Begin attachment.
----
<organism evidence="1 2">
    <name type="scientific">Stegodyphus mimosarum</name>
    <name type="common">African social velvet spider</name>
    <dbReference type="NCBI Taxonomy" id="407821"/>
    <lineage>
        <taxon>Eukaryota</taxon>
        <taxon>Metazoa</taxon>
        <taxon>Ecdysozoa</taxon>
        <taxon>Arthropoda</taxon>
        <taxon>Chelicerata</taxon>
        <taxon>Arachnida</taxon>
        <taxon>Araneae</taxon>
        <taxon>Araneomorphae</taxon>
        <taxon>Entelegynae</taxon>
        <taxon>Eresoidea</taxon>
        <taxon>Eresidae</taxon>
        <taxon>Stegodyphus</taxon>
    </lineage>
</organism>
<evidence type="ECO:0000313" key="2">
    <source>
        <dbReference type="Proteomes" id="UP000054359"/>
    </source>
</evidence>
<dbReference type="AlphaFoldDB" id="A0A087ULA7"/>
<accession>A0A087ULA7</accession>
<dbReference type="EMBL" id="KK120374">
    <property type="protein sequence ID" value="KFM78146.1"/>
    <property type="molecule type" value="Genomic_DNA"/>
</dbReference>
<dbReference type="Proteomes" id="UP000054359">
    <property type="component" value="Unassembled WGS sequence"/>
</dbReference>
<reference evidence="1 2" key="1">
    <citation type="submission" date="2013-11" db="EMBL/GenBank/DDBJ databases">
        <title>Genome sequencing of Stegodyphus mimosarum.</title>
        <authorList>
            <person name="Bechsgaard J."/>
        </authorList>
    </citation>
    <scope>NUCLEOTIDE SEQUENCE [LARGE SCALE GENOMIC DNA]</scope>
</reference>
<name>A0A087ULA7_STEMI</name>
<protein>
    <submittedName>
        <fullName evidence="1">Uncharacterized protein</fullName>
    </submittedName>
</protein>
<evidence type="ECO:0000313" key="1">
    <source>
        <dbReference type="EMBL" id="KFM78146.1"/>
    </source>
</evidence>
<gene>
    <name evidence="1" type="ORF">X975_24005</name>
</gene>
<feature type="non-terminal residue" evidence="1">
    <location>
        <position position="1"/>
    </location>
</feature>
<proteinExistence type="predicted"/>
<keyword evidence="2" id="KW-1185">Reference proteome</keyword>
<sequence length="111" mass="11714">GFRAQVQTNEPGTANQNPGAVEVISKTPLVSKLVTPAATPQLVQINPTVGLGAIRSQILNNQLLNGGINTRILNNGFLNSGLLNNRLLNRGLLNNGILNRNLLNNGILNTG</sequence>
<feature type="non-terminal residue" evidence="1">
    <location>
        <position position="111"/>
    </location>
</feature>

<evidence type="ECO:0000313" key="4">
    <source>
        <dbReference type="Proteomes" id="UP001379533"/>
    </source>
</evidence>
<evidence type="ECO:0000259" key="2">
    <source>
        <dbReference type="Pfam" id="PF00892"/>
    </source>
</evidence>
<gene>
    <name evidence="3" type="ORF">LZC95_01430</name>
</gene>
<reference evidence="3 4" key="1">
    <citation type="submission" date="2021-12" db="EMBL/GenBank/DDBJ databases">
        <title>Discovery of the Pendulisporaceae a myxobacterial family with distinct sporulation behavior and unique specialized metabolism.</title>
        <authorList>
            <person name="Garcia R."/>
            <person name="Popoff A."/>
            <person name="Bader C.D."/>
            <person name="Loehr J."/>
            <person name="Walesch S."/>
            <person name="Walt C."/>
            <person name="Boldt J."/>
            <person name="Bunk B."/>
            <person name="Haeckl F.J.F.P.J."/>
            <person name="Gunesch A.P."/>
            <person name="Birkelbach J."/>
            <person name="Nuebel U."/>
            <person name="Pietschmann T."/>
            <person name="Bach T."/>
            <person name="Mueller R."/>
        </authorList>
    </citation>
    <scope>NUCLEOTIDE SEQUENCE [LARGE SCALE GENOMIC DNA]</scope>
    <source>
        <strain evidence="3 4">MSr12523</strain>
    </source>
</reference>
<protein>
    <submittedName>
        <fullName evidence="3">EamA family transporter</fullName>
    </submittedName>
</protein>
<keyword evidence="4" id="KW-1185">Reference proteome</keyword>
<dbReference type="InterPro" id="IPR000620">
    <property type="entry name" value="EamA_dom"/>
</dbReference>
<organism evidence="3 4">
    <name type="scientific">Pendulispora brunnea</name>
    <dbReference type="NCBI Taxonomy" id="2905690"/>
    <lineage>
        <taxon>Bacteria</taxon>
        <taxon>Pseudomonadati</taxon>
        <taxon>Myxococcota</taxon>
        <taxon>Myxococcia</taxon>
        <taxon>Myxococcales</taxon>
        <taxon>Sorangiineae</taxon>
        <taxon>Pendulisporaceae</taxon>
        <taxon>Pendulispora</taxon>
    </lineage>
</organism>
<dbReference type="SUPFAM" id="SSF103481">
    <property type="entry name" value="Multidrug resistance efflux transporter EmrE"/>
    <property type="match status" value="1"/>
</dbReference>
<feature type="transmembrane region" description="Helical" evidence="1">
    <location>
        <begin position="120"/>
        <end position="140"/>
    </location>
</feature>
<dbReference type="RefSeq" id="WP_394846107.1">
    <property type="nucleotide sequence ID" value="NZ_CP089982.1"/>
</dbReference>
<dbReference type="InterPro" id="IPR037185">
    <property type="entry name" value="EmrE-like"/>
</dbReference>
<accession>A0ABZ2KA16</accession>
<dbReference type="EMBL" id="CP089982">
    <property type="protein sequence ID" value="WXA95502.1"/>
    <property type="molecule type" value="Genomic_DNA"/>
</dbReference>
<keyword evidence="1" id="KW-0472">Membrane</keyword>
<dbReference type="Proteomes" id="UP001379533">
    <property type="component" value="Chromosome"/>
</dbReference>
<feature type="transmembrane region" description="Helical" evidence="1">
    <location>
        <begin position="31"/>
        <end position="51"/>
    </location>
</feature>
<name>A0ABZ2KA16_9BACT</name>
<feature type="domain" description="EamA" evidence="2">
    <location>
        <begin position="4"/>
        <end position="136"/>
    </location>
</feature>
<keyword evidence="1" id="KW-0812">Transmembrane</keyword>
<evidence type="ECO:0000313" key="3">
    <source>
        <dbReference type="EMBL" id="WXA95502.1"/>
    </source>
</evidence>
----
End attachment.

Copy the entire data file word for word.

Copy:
<organism evidence="1 2">
    <name type="scientific">Stegodyphus mimosarum</name>
    <name type="common">African social velvet spider</name>
    <dbReference type="NCBI Taxonomy" id="407821"/>
    <lineage>
        <taxon>Eukaryota</taxon>
        <taxon>Metazoa</taxon>
        <taxon>Ecdysozoa</taxon>
        <taxon>Arthropoda</taxon>
        <taxon>Chelicerata</taxon>
        <taxon>Arachnida</taxon>
        <taxon>Araneae</taxon>
        <taxon>Araneomorphae</taxon>
        <taxon>Entelegynae</taxon>
        <taxon>Eresoidea</taxon>
        <taxon>Eresidae</taxon>
        <taxon>Stegodyphus</taxon>
    </lineage>
</organism>
<evidence type="ECO:0000313" key="2">
    <source>
        <dbReference type="Proteomes" id="UP000054359"/>
    </source>
</evidence>
<dbReference type="AlphaFoldDB" id="A0A087ULA7"/>
<accession>A0A087ULA7</accession>
<dbReference type="EMBL" id="KK120374">
    <property type="protein sequence ID" value="KFM78146.1"/>
    <property type="molecule type" value="Genomic_DNA"/>
</dbReference>
<dbReference type="Proteomes" id="UP000054359">
    <property type="component" value="Unassembled WGS sequence"/>
</dbReference>
<reference evidence="1 2" key="1">
    <citation type="submission" date="2013-11" db="EMBL/GenBank/DDBJ databases">
        <title>Genome sequencing of Stegodyphus mimosarum.</title>
        <authorList>
            <person name="Bechsgaard J."/>
        </authorList>
    </citation>
    <scope>NUCLEOTIDE SEQUENCE [LARGE SCALE GENOMIC DNA]</scope>
</reference>
<name>A0A087ULA7_STEMI</name>
<protein>
    <submittedName>
        <fullName evidence="1">Uncharacterized protein</fullName>
    </submittedName>
</protein>
<evidence type="ECO:0000313" key="1">
    <source>
        <dbReference type="EMBL" id="KFM78146.1"/>
    </source>
</evidence>
<gene>
    <name evidence="1" type="ORF">X975_24005</name>
</gene>
<feature type="non-terminal residue" evidence="1">
    <location>
        <position position="1"/>
    </location>
</feature>
<proteinExistence type="predicted"/>
<keyword evidence="2" id="KW-1185">Reference proteome</keyword>
<sequence length="111" mass="11714">GFRAQVQTNEPGTANQNPGAVEVISKTPLVSKLVTPAATPQLVQINPTVGLGAIRSQILNNQLLNGGINTRILNNGFLNSGLLNNRLLNRGLLNNGILNRNLLNNGILNTG</sequence>
<feature type="non-terminal residue" evidence="1">
    <location>
        <position position="111"/>
    </location>
</feature>

<evidence type="ECO:0000313" key="4">
    <source>
        <dbReference type="Proteomes" id="UP001379533"/>
    </source>
</evidence>
<evidence type="ECO:0000259" key="2">
    <source>
        <dbReference type="Pfam" id="PF00892"/>
    </source>
</evidence>
<gene>
    <name evidence="3" type="ORF">LZC95_01430</name>
</gene>
<reference evidence="3 4" key="1">
    <citation type="submission" date="2021-12" db="EMBL/GenBank/DDBJ databases">
        <title>Discovery of the Pendulisporaceae a myxobacterial family with distinct sporulation behavior and unique specialized metabolism.</title>
        <authorList>
            <person name="Garcia R."/>
            <person name="Popoff A."/>
            <person name="Bader C.D."/>
            <person name="Loehr J."/>
            <person name="Walesch S."/>
            <person name="Walt C."/>
            <person name="Boldt J."/>
            <person name="Bunk B."/>
            <person name="Haeckl F.J.F.P.J."/>
            <person name="Gunesch A.P."/>
            <person name="Birkelbach J."/>
            <person name="Nuebel U."/>
            <person name="Pietschmann T."/>
            <person name="Bach T."/>
            <person name="Mueller R."/>
        </authorList>
    </citation>
    <scope>NUCLEOTIDE SEQUENCE [LARGE SCALE GENOMIC DNA]</scope>
    <source>
        <strain evidence="3 4">MSr12523</strain>
    </source>
</reference>
<protein>
    <submittedName>
        <fullName evidence="3">EamA family transporter</fullName>
    </submittedName>
</protein>
<keyword evidence="4" id="KW-1185">Reference proteome</keyword>
<dbReference type="InterPro" id="IPR000620">
    <property type="entry name" value="EamA_dom"/>
</dbReference>
<organism evidence="3 4">
    <name type="scientific">Pendulispora brunnea</name>
    <dbReference type="NCBI Taxonomy" id="2905690"/>
    <lineage>
        <taxon>Bacteria</taxon>
        <taxon>Pseudomonadati</taxon>
        <taxon>Myxococcota</taxon>
        <taxon>Myxococcia</taxon>
        <taxon>Myxococcales</taxon>
        <taxon>Sorangiineae</taxon>
        <taxon>Pendulisporaceae</taxon>
        <taxon>Pendulispora</taxon>
    </lineage>
</organism>
<dbReference type="SUPFAM" id="SSF103481">
    <property type="entry name" value="Multidrug resistance efflux transporter EmrE"/>
    <property type="match status" value="1"/>
</dbReference>
<feature type="transmembrane region" description="Helical" evidence="1">
    <location>
        <begin position="120"/>
        <end position="140"/>
    </location>
</feature>
<dbReference type="RefSeq" id="WP_394846107.1">
    <property type="nucleotide sequence ID" value="NZ_CP089982.1"/>
</dbReference>
<dbReference type="InterPro" id="IPR037185">
    <property type="entry name" value="EmrE-like"/>
</dbReference>
<accession>A0ABZ2KA16</accession>
<dbReference type="EMBL" id="CP089982">
    <property type="protein sequence ID" value="WXA95502.1"/>
    <property type="molecule type" value="Genomic_DNA"/>
</dbReference>
<keyword evidence="1" id="KW-0472">Membrane</keyword>
<dbReference type="Proteomes" id="UP001379533">
    <property type="component" value="Chromosome"/>
</dbReference>
<feature type="transmembrane region" description="Helical" evidence="1">
    <location>
        <begin position="31"/>
        <end position="51"/>
    </location>
</feature>
<name>A0ABZ2KA16_9BACT</name>
<feature type="domain" description="EamA" evidence="2">
    <location>
        <begin position="4"/>
        <end position="136"/>
    </location>
</feature>
<keyword evidence="1" id="KW-0812">Transmembrane</keyword>
<evidence type="ECO:0000313" key="3">
    <source>
        <dbReference type="EMBL" id="WXA95502.1"/>
    </source>
</evidence>